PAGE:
This is particularly worrying, Lee said, because there has been a strong correlation between ad spending and enrollment.
"The return on investment for marketing is five- to sevenfold, and it pays off in lower premiums for everybody," Lee said. "The biggest winners are not people who get subsidies, but it lowers the premiums for people who do not get subsidies."
Additionally, many navigator programs — which hire people to help prospective enrollees choose plans — have seen their budgets slashed by HHS. The cuts forced staff layoffs and decreased consumer reach.
Even little changes, like the timing of maintenance for the Healthcare.gov website, appear to be designed to complicate the open enrollment period. The sum oif these changes could be enough to do serious damage to the ACA, according to Larry Levitt, a senior vice president at The Kaiser Family Foundation, a nonpartisan health policy think tank.
"No one of the Trump administration’s actions is crippling to the ACA’s marketplace, but the cumulative effect could be quite damaging," Levitt told Business Insider a few weeks before the start of open enrollment.
The changes will also likely lead to lower enrollment in the exchanges this year. A Standard and Poor's study estimated that 10.6 million to 11.4 million Americans would likely enroll in plans on the exchanges this year, down from 12.2 million selections during last year's enrollment period, a 7% to 13% drop.
"Our forecast took into account multiple factors, including the expectation of reduced active outreach at the federal level, a reduced broker presence in the individual market, shorter enrollment periods, and higher non-subsidized premiums," the analysis said.
Cheaper for many, but not for all
While enrollment will likely be depressed, most people that do find plans could find that they're cheaper than ever.
It won't seem so based on raw premiums. According to a report from HHS released prior to open enrollment, the average premiums for a benchmark silver plan will be up 37% in 2018 — the biggest year-over-year increase ever.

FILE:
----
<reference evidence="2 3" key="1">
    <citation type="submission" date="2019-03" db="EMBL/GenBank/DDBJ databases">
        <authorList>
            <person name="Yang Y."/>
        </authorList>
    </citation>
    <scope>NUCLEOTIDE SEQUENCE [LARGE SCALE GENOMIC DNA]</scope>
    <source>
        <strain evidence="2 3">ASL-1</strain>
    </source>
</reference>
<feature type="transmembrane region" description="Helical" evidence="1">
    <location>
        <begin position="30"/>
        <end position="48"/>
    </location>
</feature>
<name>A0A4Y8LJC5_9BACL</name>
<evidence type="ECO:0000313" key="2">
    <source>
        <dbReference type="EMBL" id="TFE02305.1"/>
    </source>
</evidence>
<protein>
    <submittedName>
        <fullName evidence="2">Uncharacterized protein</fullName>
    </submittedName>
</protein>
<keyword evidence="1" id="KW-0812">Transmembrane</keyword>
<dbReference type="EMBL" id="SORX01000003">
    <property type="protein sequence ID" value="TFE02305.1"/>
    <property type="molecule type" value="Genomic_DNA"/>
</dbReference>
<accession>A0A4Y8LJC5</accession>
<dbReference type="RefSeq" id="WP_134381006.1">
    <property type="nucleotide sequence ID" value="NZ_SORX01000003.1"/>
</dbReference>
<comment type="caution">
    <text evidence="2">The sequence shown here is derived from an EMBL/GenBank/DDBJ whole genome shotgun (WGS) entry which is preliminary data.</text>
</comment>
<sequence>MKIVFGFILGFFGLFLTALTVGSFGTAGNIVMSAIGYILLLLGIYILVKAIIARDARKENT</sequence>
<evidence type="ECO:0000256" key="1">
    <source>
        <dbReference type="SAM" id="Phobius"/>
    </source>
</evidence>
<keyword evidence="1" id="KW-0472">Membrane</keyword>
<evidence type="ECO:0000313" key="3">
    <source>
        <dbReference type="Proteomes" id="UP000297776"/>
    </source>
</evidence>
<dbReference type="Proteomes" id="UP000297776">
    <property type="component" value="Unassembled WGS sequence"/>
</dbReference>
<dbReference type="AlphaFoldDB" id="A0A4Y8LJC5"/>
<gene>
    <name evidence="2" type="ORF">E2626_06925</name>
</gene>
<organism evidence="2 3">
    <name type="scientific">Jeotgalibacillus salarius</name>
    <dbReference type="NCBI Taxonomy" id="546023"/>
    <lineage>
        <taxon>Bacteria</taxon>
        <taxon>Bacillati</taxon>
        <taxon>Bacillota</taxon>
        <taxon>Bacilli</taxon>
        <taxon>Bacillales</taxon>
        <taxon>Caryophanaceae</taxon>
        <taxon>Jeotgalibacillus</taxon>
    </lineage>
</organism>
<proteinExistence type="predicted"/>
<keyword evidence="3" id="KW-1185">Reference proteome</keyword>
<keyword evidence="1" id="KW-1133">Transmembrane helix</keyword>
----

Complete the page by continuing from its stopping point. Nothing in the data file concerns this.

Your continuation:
But premium subsides from the federal government will help to offset premiums for more people than ever. According to the HHS report, 80% of people qualified for the federal insurance exchanges will be able to find a plan that will cost $75 a month of less after subsidies are applied.
There remains, however, serious strain on those people who do not receive subsides and will bear the brunt of the increased premiums. For these people, the open-enrollment period will likely be a trade off between a cheaper, less generous plan and a much more expensive plan to maintain the same level of coverage.
For many of those without subsidies, experts say plans may be cheaper off the exchanges through an insurance broker.
Quirks in the system
In an odd quirk starting next year, many of Obamacare's top-of-the line plans are set to be less expensive for people than the middle silver level plans.
Obamacare plans come in four levels— bronze, silver, gold, platinum — with each successive level covering more types of care and offering lower out-of-pocket costs with a higher premium.
A New York Times analysis found that changes in premium subsidies and Trump's decision to end cost-sharing reduction payments would result in the lowest-cost gold plan costing less than or close to then the lowest-cost silver plan on one-sixth of the counties where people use Healthcare.gov to sign up for insurance.
In fact, three states — Hawaii, Wyoming, and New Mexico — will have cheaper gold plans in every single county.
In a great irony, the Republicans, who promised to eliminate the Affordable Care Act and roll back Medicaid expansions, are in essence about to do the reverse – at a huge cost to the U.S. Treasury. This year Obamacare will become what could be seen as an expanded version of Medicaid.
From my perspective as a finance professor and former insurer CEO, I predicted trouble when President Trump said last summer that he would let Obamacare fail. He didn’t say at the time that he’d help make sure that happens by driving up premiums – or that millions will rejoin the ranks of the uninsured while the federal government spends billions more in the process.
Yet that almost certainly is in the cards now.
How could this be?
An ineffectual Congress unable to pass even minimal corrective legislation and bullying actions from the White House have produced an enormous increase in nominal premiums of at least 34 percent for 2018 plans offered on the individual exchanges. The increases came about as plans scrambled to cover the higher risk of expensive care. Meanwhile, large group premiums continue to grow at a little over 6 percent.